Caregiver Leave

The new regulations expand the availability of military caregiver leave to eligible employees whose family members are recent veterans with serious injuries or illnesses ("covered veteran"). This includes conditions that do not arise until up to five years after the veteran has left active military service (other than for dishonorable reasons).

The regulations define a serious injury or illness for a current service member as one that occurred while in the line of duty or a preexisting condition that was aggravated in the line of duty and that may render the member medically unfit to perform the duties of the member's office, grade, rank or rating.

A serious injury or illness for a covered veteran includes the above and additionally, the injury or illness must be one of the following:

  1. a continuation of a serious injury or illness that was incurred or aggravated when the covered veteran was a member of the Armed Forces and rendered the service member unable to perform the duties of his or her office, grade, rank, or rating;
  2. a physical or mental condition for which the covered veteran has received a U.S. Department of Veterans Affairs Service-Related Disability Rating (VASRD) of 50 percent or greater and such VASRD rating is based, in whole or in part, on the condition precipitating the need for military caregiver leave; or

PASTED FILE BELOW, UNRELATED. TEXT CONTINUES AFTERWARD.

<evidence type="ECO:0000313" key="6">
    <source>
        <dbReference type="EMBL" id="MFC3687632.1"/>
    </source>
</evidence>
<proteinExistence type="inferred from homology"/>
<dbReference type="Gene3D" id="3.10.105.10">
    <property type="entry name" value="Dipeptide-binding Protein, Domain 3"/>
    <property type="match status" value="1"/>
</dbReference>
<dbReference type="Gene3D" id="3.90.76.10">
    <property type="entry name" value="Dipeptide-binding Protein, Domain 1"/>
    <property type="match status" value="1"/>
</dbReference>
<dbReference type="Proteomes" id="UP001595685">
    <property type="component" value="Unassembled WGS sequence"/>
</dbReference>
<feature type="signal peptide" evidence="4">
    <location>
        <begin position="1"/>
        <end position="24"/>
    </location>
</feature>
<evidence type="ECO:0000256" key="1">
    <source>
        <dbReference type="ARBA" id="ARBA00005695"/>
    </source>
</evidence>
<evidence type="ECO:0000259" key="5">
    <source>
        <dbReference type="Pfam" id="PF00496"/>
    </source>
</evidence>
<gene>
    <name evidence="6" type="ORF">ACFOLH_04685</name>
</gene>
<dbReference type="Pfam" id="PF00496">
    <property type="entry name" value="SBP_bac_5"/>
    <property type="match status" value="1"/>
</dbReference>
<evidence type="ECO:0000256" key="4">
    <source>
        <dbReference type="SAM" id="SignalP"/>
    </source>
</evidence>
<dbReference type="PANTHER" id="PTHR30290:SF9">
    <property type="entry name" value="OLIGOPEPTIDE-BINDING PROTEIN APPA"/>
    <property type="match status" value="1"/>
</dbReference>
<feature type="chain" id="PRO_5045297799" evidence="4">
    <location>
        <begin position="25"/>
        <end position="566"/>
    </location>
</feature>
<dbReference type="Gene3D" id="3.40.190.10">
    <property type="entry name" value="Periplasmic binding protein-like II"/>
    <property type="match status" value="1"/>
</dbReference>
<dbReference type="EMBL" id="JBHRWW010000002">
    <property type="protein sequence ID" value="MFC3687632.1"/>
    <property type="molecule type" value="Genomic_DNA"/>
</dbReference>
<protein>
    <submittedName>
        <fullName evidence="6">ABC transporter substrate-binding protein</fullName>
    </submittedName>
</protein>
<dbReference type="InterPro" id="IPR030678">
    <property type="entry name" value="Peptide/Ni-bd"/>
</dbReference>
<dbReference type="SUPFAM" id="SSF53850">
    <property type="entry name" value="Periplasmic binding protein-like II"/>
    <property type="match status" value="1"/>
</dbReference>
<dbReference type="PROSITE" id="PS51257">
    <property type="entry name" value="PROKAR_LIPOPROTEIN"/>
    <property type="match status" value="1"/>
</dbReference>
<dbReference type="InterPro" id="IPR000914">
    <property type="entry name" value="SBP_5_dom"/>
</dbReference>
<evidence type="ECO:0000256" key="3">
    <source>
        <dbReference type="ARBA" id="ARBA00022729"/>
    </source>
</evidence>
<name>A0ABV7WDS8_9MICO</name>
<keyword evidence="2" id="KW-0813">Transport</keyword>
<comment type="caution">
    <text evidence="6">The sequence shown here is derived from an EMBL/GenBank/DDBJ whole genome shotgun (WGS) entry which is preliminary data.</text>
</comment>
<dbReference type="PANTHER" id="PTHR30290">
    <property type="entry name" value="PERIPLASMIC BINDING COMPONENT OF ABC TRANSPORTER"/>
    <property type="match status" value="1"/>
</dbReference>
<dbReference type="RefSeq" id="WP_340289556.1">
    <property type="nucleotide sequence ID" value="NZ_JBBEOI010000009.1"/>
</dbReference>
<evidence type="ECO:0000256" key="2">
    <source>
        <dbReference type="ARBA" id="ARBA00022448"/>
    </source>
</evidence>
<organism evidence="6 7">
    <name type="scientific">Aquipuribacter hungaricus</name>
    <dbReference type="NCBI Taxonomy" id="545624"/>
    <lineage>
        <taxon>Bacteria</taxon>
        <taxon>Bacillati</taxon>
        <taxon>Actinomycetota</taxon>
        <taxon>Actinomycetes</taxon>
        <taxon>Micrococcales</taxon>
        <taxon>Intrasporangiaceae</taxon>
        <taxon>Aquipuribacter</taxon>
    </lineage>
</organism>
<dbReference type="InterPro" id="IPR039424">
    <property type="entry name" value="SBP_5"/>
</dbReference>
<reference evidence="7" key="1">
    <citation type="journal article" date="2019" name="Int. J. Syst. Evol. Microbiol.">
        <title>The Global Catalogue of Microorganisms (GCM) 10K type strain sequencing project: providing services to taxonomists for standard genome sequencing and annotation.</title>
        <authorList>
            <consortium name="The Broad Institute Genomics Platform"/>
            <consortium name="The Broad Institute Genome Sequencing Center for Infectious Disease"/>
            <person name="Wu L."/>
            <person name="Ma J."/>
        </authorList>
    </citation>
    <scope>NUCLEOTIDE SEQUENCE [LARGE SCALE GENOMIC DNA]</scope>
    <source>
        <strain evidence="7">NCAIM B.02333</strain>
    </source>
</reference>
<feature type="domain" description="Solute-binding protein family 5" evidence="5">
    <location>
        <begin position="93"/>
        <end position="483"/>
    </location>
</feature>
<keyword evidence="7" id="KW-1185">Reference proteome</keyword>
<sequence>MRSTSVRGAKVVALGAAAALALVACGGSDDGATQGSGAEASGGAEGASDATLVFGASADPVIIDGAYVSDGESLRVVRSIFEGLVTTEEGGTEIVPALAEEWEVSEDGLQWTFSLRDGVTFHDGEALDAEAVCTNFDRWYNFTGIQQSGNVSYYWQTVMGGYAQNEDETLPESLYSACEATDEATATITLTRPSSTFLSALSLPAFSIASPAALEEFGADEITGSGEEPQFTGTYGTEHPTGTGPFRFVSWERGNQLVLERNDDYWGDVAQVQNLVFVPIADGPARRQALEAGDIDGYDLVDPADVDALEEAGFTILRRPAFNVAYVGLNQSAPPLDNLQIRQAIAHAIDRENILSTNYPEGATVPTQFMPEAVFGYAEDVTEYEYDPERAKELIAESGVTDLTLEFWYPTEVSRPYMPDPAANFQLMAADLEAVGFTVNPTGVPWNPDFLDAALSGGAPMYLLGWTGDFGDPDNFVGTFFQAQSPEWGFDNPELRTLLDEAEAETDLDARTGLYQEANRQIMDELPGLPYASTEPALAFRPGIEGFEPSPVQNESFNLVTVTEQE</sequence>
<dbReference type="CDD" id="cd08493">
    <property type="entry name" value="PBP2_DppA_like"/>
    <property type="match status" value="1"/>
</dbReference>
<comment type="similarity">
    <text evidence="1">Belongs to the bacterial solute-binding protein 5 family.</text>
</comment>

3. a physical or mental condition that substantially impairs the covered veteran's ability to secure or follow a substantially gainful occupation by reason of a disability or disabilities related to military service, or would do so absent treatment; or
  4. an injury, including a psychological injury, on the basis of which the covered veteran has been enrolled in the Department of Veterans Affairs Program of Comprehensive Assistance for Family Caregivers.

Expanded Health Care Provider Provision

The new regulations have also expanded the health care provider provision. Previously, only health care providers who were affiliated with the Department of Defense (DOD) were authorized to provide medical certifications for caregiver leave. Under the new regulations, an employee may obtain a certification from any health care provider who meets the definition under Section 825.125. In addition, an employer may now obtain second and third opinions where the initial certification was provided by a non-DOD health care provider.

Airline Flight Crew FMLA Eligibility Requirements

To implement requirements made by the Airline Flight Crew Technical Corrections Act and add new leave calculation regulations for flight crew employees.

The new regulations provide that airline flight crew employees (as defined by FAA regulations) will meet the FMLA hours of service eligibility requirement if s/he has worked or been paid for not less than 60% of the applicable total monthly guarantee or the equivalent, and if s/he has worked or been paid for not less than 504 hours during the previous 12 months.